It is when I see her imagination at work that I am truly amazed by the little girl in front of me. It is in those moments that I am reminded how precious this job of parenting is and how responsible I am for her.

For me, remembering to focus on what’s important and letting the rest go allows me to keep things simple for her and our family.

Goodnight iPad: Cutting Down on Screen Time

I flipped through this book at the counter of our local toy store the other day. It’s a humorous take on the classic “Goodnight Moon,” which my kids and I have read together countless times. And it is funny; an apt exaggeration of how virtuality has replaced so much of what is “real.”

But it makes me a little sad, too. That our world has become so plugged in that there exists a market for this kind of parody. That there exist gadgets for reading and being read to, for listening to music and making music, and for communicating with people without having to see or talk to them.

So many gadgets, so short a childhood.

Don’t get me wrong, I enjoy the convenience of technology as much as anyone. Our family certainly has our share of gadgets. But the idea of “Goodnight iPad” does hit close to home for us.

Me: Goodnight iPad.

My son: Nooooooooooooooooo!

Not quite, but pretty close. The difference is I’m not smiling when I pry the iPad out of my 5-year-old’s hands.

Recently, we’ve been keeping closer tabs on our screen time, both grownups’ and kids’. It has become way too easy to allow some type of screen to keep us entertained on a whim. Between iPhone, iPod, iPad, laptop, and the good-old-fashioned TV, our kids are always only a finger touch away from easy entertainment. When they’re bored, it is only too easy for them to turn on a device instead of playing with toys.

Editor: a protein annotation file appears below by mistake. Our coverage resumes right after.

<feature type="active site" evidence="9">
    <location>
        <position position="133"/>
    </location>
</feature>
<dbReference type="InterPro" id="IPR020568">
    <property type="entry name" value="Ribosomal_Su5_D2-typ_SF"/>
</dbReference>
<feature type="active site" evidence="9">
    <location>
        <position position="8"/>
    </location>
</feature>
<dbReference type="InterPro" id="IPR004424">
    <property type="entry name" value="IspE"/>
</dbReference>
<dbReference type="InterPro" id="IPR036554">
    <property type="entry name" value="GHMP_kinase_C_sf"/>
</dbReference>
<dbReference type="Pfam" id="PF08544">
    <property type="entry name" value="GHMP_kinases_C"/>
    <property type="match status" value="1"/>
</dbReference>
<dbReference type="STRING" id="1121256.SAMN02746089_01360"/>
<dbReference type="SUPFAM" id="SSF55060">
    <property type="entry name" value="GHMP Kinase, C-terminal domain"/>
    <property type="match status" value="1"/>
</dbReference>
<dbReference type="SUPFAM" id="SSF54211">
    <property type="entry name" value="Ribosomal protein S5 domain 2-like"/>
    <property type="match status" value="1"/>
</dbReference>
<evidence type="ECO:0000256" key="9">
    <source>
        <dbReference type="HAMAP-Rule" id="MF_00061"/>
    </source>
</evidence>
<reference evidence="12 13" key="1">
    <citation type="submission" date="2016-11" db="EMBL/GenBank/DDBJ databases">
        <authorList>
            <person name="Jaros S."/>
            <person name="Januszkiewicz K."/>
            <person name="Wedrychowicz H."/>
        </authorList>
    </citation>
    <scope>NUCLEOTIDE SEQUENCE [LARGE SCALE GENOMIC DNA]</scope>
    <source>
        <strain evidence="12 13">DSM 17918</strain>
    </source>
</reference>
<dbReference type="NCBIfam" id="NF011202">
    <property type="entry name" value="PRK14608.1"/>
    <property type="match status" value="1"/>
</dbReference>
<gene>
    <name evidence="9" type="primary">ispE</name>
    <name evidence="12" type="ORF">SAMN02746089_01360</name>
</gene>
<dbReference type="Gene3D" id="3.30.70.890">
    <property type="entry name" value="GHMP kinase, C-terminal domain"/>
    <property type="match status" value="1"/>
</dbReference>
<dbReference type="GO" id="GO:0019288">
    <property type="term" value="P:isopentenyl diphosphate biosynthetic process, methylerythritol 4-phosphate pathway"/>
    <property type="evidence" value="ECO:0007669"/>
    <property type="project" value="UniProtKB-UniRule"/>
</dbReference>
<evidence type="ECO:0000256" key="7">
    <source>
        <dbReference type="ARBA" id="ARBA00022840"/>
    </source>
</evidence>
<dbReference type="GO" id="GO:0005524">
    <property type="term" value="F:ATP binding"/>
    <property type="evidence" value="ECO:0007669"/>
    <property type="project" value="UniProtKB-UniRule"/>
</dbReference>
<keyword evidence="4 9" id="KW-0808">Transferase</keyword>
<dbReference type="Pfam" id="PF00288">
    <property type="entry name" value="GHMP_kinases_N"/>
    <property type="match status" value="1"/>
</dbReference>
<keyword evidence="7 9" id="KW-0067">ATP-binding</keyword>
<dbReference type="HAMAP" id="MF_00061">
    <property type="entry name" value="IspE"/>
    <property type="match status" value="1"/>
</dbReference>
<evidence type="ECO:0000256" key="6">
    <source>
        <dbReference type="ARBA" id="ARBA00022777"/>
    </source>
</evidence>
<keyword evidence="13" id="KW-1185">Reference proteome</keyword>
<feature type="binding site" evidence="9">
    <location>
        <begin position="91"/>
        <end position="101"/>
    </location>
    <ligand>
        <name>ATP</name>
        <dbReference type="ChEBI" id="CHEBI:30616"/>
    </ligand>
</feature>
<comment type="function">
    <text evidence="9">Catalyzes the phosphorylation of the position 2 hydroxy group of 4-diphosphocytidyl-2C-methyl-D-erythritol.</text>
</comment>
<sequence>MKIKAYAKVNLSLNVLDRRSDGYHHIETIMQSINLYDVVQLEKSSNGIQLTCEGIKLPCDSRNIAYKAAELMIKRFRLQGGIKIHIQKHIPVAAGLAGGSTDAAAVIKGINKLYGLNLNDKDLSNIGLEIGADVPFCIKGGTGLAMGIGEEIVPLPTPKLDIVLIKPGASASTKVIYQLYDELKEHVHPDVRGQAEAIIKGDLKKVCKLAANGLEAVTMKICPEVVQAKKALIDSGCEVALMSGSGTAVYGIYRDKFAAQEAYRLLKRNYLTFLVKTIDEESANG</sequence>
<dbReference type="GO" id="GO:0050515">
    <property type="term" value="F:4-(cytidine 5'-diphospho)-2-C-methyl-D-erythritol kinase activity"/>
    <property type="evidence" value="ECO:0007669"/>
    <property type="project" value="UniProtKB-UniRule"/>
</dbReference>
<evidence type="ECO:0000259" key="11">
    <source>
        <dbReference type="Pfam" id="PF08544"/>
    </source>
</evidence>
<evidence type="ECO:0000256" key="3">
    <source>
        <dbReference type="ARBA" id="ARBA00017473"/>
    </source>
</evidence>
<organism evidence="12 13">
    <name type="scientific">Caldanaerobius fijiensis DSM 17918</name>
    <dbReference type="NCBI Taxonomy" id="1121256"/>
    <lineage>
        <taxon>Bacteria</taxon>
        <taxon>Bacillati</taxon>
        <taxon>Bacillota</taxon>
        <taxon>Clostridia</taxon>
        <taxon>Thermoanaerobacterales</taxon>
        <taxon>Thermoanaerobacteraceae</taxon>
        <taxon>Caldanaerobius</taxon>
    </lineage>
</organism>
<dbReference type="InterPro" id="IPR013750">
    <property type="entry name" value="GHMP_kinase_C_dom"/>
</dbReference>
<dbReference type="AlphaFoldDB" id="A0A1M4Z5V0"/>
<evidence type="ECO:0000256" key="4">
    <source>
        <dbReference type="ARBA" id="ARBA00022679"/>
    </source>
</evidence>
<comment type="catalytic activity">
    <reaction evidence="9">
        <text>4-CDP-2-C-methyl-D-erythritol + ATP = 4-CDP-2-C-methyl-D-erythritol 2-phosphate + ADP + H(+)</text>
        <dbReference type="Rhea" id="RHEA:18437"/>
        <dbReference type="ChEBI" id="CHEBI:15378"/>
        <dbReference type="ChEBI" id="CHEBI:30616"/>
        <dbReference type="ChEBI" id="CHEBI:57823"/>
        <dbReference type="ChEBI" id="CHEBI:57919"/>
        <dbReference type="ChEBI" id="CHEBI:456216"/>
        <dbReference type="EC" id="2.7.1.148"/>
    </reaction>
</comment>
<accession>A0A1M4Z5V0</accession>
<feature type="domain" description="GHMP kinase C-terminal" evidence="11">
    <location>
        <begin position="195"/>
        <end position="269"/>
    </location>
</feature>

And it’s too easy for me to want to. When days are filled with stress (either theirs or mine) because of school, work, household tasks, or the emotional upheaval of a 5-year-old’s growth spurt, it’s tempting to turn on a device that will allow them to relax, keep them busy, and stop the bickering. Gadgets are always an easy solution to stress.

But when we start to become dependent on them, something needs to change. When I say, “No iPad today,” and they don’t know what else to do with themselves, something needs to change. It means they’ve become to accustomed to a screen as their go-to to-do, and that needs to change.

I used to read the AAP’s recommendations for appropriate amount of screen time for young kids and think, “Oh, thank goodness that isn’t us.” We never used to have issues with keeping screen time to a minimum, but lately the accumulated hours have crept up on us.

So, goodnight iPad. Goodnight TV. Goodnight iPhone-in-restaurants. Goodnight video games of any kind.

Hello conversation. Hello toys and games and books. Hello puzzles and mazes. Hello blocks, Legos. Hello wrestling matches, swords flights, and dress up. Hello sketch books, hello colored pencils. Hello creativity and imagination.

Also hello whining and complaining…at first. In my state of exasperation with our screen situation, I eliminated every trace of them from our day. It may have been a little extreme, but cold turkey seemed necessary. Oh yes, there was withdrawal. The symptoms included angry faces, sad voices, confusion, boredom, chronic whining, and constant shouts from Mom to, “Go do something!”

And then eventually…contentment. Cooperation. Ingenuity.

It’s been a few weeks now, since we said “goodnight” to the screens, and the kids haven’t been asking for them. They get up in the morning and go to the pantry for cereal instead of the iPad for games. When they’re bored, they don’t immediately think of watching a show. They go to the bookshelf or the game cabinet. Our arts and crafts supplies are dwindling, the playroom is a happy mess, and my son always has a toy in his hands.

Will screens eventually creep back into our day? I’m sure. But I’m contented to have come to a point where they don’t seem necessary for engagement. Without the devices, we are engaging more with each other…imagine that! I know that technology affords us the convenience of connecting us to the world, but I see healthier connections made without it. Skip the digital connections please, I’ll take the interpersonal ones any day.